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The Power of Prayer

A miracle during the Korean War

The following true story deals with prayer, faith, the Word of Wisdom, and obedience:

I met him just once – at a sacrament meeting held with the LDS servicemen of the 15th Regiment, 3rd Infantry Division, during the Korean War.  He introduced himself simply as Sergeant Stewart from Idaho, and he proceeded to tell us how the Lord had blessed him during the previous month.  I noted that he was short – about 5’5″ tall, and that he weighed about 160 pounds.  He had strong arms and shoulders.  He mentioned that his great ambition since childhood had been to become a good athlete.

As he bore his testimony, Sergeant Stewart was moved to tell us of a giant of a man named Lieutenant Jackson.  He was 6’7″ tall and weighed 245 pounds, and he had been an outstanding college athlete.  The sergeant spoke of him in glowing terms, telling us of his bravery, his intelligence, and of his leadership ability.  He considered him to be one of the great company commanders in all of the services, and that he would not ask his men to do anything he would not be willing to do himself.  With noticeable pride, he further depicted him as a man’s man, a tremendous officer, a Christian gentleman, inspiring those who were fortunate enough to serve under his command.

A few days prior to our church service, Sergeant Stewart had been assigned to a patrol.  Leading and at the point of the patrol was Lieutenant  Jackson.  Bringing up the rear as they moved down the steep hill in diamond formation was the sergeant.  As they neared the base of the hill, they were ambushed by enemy snipers.  The lieutenant, being out in front, was riddled up one side by automatic small-arms fire.  As he fell he managed to drag himself to the shelter of a nearby rock and tree while the rest of the patrol scrambled up the hill to regroup.  Since he was next in command, the responsibility of the patrol now fell upon the  shoulders of Sergeant  Stewart.  He immediately formed his men into a half-moon perimeter defense and then assigned his largest and seemingly strongest man the mission of going down the hill to rescue the lieutenant.  The others would provide him with cover.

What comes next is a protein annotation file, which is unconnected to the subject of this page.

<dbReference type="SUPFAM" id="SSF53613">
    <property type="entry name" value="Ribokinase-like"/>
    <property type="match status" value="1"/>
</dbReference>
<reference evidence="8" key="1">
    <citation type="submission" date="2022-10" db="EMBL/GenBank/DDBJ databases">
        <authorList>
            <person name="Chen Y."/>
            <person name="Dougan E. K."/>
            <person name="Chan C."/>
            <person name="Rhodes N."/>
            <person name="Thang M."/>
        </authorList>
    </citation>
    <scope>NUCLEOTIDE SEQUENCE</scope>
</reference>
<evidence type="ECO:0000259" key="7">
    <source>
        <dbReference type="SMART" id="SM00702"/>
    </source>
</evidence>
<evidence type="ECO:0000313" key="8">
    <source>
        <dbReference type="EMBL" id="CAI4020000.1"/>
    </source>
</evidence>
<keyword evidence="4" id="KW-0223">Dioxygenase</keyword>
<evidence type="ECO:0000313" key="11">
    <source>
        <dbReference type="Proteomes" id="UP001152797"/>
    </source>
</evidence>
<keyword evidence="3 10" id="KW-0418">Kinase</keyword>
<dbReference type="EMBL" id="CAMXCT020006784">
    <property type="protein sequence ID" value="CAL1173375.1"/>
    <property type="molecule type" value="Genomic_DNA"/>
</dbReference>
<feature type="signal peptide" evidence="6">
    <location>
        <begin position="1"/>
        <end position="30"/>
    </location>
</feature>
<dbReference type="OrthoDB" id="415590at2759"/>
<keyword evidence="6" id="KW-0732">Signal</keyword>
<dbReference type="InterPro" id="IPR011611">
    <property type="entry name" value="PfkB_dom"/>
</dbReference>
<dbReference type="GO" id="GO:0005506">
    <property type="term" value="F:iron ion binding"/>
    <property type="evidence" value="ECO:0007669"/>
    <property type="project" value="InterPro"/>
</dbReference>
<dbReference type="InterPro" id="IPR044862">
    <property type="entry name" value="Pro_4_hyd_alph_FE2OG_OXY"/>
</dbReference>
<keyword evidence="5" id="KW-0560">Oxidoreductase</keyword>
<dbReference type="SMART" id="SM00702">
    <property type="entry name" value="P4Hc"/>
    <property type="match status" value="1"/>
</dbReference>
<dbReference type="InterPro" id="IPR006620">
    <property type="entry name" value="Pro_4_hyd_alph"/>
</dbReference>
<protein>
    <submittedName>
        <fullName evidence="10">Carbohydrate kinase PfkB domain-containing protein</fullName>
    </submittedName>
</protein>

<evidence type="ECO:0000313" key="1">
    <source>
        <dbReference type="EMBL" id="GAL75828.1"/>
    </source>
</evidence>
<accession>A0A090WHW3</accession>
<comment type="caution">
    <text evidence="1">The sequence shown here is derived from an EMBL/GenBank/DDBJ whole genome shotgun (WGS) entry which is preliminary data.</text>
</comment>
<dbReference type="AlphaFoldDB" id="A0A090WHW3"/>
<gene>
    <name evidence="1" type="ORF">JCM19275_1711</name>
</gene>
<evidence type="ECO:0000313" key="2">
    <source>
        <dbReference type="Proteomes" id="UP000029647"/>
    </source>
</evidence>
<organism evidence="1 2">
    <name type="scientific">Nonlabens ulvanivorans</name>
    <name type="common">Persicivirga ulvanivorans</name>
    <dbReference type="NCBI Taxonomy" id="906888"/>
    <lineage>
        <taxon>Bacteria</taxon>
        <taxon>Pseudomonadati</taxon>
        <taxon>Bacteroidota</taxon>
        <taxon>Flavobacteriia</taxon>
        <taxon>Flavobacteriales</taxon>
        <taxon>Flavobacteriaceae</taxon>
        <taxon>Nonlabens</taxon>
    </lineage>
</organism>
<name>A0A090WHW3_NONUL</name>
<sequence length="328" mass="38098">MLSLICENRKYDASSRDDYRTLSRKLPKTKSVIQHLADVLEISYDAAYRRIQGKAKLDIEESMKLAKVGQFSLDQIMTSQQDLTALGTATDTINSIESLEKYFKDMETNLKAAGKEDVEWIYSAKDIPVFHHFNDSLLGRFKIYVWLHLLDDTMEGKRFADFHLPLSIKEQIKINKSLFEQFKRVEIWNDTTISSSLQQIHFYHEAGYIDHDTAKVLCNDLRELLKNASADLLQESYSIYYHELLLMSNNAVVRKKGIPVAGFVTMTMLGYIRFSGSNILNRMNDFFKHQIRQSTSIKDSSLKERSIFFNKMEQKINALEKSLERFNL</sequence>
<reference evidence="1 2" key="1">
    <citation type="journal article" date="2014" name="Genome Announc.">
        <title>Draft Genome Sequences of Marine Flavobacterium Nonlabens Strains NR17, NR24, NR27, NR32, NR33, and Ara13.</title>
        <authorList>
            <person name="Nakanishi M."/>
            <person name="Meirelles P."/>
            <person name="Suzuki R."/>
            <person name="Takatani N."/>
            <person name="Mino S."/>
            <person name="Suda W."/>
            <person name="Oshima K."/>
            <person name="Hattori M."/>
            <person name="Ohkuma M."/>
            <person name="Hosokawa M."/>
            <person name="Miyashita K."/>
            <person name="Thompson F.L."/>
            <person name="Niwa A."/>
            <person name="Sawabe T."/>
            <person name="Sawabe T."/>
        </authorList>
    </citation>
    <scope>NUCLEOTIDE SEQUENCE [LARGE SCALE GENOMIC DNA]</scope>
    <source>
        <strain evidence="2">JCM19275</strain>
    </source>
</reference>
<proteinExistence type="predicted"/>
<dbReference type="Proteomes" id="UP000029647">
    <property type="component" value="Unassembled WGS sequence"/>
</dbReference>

The man was gone for about 30 minute, only to return and report that he could not budge the wounded officer, as he was too heavy.  It was like trying to lift a dead horse, he reported.  The men started grumbling about getting out of there before someone else was shot.  One of the men said, “Let’s forget about the lieutenant.  He probably won’t survive anyway.”  At that point, Sergeant Stewart turned to his men, pulling himself up to his tallest stature, and spoke in firm tones:  “It doesn’t matter if he is alive or dead — we are not leaving him behind.  He wouldn’t leave any of us in similar circumstances.  He is our commanding officer, and I consider him my brother.”  Turning to one of the corporals, he said, “You take charge and wait for us here.  I will bring him back.”

Carefully, and as noiselessly as possible, he inched his way among sporadic enemy fire toward the lieutenant.  When he finally reached him, Lieutenant Jackson was weak from loss of blood, and he assured the sergeant that it was a hopeless cause, and that there was no way he could get him to the aid station in time to save his life.  It was then that Sergeant Stewart’s great faith in his Heavenly Father came to his assistance.  He took off his helmet, knelt beside his fallen leader and said, “Pray with me Lieutenant.”  Th sergeant, as he bore his testimony to us, said he couldn’t’ remember all he had said in his prayer, but he recalled reminding the Lord that never in his life had he ever smoked a cigarette. Not once had he ever tasted alcohol in any of tis forms.  “Dear Lord,” he pleaded,  “I need strength far beyond the capacity of my physical body.  This great man, thy son, who lies critically wounded here beside me, must have medical attention soon.  I need the power to carry him up this hill to an aid station where he can receive the treatment he needs to survive.  I know, Father, that thou has promised the strength of ten to him whose heart and hands are clean and pure.  I feel I can qualify. Please, Dear Lord, grant me this blessing.”

“Brethren,” he continued, “as I prayed I could feel my muscles bulge with energy, and I know at that moment, as I had never known before, that God truly hears and answers the prayers of his faithful children.  I humbly thanked him, said amen, put on my helmet, reached down and gently picked up my company commander, and cradled him over my shoulder.  We then slowly started  our ascent up the hill.  Lieutenant Jackson cried softly as he whispered to me words of gratitude and encouragement.

I met Sergeant Stewart just one.  For less than two hours it was our privilege to be in his company,  I could feel the presence of greatness as I sat in that bunker listening to that choice young man.  His spirit touched my spirit, and my faith was kindled because of his Christlike attitude and his soul-stirring testimony regarding the power of God and the brotherhood of all men.

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